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Jazz and Faust

Score: 40%
ESRB: Teen
Publisher: 1C Company
Developer: Saturn Plus
Media: CD/1
Players: 1
Genre: Adventure

Graphics & Sound:

With an absence of good point-and-click adventure games lately, people's faith in the genre has slowly declined, making more room for just about every other genre out there. Helping to dig this grave is the newly arrived Jazz and Faust. Though the world is fully 3D, the characters look and move in what can only be described as the wrong way. The opening cinematic is lackluster, and is followed up by equally unimpressive visuals. The locations just don't impress like those of The Dig or Fate of Atlantis.

Following in the wake of the poor visuals is an even less impressive audio repertoire. First off, the voice acting is appalling. Sound effects are simple and easily forgotten. The music is bearable, but I wouldn't recommend that you listen to it all the time. In short, the bells and whistles in Jazz and Faust could use a complete reworking.


Considering the graphics and sound, better things could hardly be said of the gameplay. Though it is not terrible, it is definitely not what this genre needs to survive. A thin storyline and even thinner puzzles make the playing experience a very bumpy ride.

The game is split into two storylines that intertwine and eventually meet in the end. The two protagonists are (amazingly) Jazz and Faust. Jazz is a pirate who has a lust for adventure. Faust, on the other hand, is a noble sea faring captain who finds himself in love with a girl who dropped a jewel in front of him. The driving force behind both of these characters is hard to comprehend when you see what they go through. Suffice it to say that this wouldn't translate into a good book, movie, or short story. Or video game. Oh, wait, too late.

The puzzles mainly consist of either clicking on an object, or picking up some obscure object from one place to use it on another somewhere else. There really aren't any thinking puzzles or neat little gimmicks, and not even any good jokes. You don't even have the option of choosing what you say to people. Instead, you just issue a talk command, and then you talk. It feels as if the developers didn't even glance at the best titles of this genre, and instead went straight into it with no prior knowledge of what worked and what didn't.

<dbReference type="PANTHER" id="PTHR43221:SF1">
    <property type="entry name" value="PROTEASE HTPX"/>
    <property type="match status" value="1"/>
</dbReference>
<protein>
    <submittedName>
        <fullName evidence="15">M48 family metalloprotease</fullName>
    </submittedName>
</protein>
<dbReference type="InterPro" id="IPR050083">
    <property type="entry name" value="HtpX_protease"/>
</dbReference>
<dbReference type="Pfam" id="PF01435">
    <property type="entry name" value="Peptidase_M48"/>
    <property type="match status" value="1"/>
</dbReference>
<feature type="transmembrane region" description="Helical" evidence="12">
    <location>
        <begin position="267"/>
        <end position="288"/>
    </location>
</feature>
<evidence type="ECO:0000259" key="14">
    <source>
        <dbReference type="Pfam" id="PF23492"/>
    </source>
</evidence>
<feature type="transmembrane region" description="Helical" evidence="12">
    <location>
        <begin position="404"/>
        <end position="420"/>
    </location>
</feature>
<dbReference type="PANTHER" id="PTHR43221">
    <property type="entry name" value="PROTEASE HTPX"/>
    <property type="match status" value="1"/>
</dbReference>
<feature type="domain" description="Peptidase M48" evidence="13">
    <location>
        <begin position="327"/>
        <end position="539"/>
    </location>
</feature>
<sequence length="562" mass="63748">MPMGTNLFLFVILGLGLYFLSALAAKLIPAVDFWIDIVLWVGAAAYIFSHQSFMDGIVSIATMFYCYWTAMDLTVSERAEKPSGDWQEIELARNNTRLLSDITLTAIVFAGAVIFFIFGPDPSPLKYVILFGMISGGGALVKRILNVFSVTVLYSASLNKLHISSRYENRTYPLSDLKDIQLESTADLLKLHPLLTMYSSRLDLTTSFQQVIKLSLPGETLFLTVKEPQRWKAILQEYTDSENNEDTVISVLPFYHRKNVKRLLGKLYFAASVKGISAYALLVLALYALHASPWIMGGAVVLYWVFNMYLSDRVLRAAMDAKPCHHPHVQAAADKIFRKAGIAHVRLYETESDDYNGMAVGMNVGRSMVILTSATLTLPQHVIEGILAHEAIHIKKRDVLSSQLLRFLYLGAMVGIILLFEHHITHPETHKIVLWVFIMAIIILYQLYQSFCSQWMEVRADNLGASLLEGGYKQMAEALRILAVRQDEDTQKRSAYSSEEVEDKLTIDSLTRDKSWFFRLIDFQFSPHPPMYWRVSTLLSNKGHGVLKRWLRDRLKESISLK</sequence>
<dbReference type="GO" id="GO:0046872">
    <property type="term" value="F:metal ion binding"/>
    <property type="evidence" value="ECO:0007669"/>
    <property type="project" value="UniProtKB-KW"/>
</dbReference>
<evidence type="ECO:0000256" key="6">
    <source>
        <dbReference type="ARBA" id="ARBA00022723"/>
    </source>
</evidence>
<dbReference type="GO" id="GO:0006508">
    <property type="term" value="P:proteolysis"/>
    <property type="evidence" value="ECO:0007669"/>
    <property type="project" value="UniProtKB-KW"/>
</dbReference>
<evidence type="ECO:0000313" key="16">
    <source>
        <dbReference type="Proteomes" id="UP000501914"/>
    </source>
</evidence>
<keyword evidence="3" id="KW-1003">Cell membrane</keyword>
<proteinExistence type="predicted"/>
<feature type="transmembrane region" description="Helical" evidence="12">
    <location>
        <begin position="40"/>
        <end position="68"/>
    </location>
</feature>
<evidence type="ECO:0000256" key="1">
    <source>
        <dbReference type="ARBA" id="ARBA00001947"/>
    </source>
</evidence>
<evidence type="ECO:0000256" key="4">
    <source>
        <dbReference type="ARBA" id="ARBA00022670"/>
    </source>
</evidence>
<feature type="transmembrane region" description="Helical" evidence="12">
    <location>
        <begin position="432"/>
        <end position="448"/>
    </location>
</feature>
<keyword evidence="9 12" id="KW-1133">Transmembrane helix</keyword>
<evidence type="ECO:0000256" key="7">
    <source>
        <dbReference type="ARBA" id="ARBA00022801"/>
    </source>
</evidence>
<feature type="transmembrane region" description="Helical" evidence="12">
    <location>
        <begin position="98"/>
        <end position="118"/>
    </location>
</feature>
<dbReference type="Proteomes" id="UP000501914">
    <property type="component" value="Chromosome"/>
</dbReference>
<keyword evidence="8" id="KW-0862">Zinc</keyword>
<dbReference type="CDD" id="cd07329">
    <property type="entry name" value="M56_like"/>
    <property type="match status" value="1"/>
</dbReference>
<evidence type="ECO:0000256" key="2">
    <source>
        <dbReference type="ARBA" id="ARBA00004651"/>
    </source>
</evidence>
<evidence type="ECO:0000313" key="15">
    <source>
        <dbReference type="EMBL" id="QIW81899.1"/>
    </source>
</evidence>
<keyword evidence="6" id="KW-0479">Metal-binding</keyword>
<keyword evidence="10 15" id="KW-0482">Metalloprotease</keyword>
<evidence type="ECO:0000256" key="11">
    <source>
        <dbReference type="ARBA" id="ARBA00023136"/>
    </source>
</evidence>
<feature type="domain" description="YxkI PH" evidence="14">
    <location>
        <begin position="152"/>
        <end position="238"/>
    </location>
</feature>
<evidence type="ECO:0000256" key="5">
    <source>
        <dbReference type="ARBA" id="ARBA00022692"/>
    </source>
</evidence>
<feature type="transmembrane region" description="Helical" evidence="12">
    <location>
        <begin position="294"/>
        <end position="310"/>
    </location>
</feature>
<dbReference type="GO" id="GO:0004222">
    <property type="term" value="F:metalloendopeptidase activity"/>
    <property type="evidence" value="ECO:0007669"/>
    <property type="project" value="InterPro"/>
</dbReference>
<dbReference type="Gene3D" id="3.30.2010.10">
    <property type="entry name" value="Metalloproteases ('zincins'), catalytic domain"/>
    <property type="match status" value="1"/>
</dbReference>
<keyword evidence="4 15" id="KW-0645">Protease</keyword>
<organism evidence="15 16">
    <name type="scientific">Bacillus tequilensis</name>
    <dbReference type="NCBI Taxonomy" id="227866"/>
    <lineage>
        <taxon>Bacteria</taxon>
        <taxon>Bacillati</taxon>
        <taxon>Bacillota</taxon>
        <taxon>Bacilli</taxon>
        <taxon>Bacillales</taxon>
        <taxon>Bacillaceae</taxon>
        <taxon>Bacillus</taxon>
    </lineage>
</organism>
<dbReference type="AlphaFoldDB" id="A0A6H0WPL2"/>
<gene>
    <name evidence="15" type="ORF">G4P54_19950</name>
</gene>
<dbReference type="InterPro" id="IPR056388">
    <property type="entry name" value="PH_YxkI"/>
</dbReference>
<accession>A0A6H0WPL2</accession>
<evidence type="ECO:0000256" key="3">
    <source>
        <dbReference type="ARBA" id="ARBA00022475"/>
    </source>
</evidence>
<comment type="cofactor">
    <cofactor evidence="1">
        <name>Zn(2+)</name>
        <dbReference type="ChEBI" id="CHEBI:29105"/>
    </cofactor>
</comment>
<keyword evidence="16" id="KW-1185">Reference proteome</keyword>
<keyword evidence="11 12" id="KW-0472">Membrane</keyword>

If you find clicking on objects difficult, I wouldn't recommend this game. That's basically all there is to it, but the hardest part will be trying to find some of those objects. Some are plainly out in the open, but there are a few that are so obscurely hidden that you'll spend a good third of your time trying to find them. There are no glints, color differentiation, or hints as to where they are. They look exactly like the background, and most of them will be found by the sheer luck of your cursor passing over them.

Game Mechanics:

Point and click is the only option here. The cursor icon will change accordingly as it passes over various things. Different icons occur for talking, interacting with an item, or using items on something. Walking to a place is accomplished by simply clicking there. A simple interface, but the only problem is that you cannot combine objects in your inventory. This seriously reduces gameplay abilities, making the whole shebang even simpler, and in turn, less fun.

Not only is Jazz and Faust a step down from other games of its genre, but it is hurting the very foundations it is built upon. Each bad egg adds to the growing disinterest of the point and click adventure games. Soon, only die-hard fans will be playing these antiques, and unfortunately, they'll probably be playing games like Jazz and Faust.

-Snow Chainz, GameVortex Communications
AKA Andrew Horwitz

Minimum System Requirements:

Windows 98/K/XP/ME, DirectX 8, 300 MHz Processor, 32 MB RAM, 8X CD-ROM, 4 MB Video Card

Test System:

Windows 98, 1.4GHz AMD Athlon, GeForce 2 mx 32MB video card, 40 gig hard drive, 56x CD-ROM, 256MB DDR Ram, Sound Blaster Live! sound card, T1 Internet connection

Windows Iron Storm Windows Jimmy Neutron Boy Genius

Game Vortex :: PSIllustrated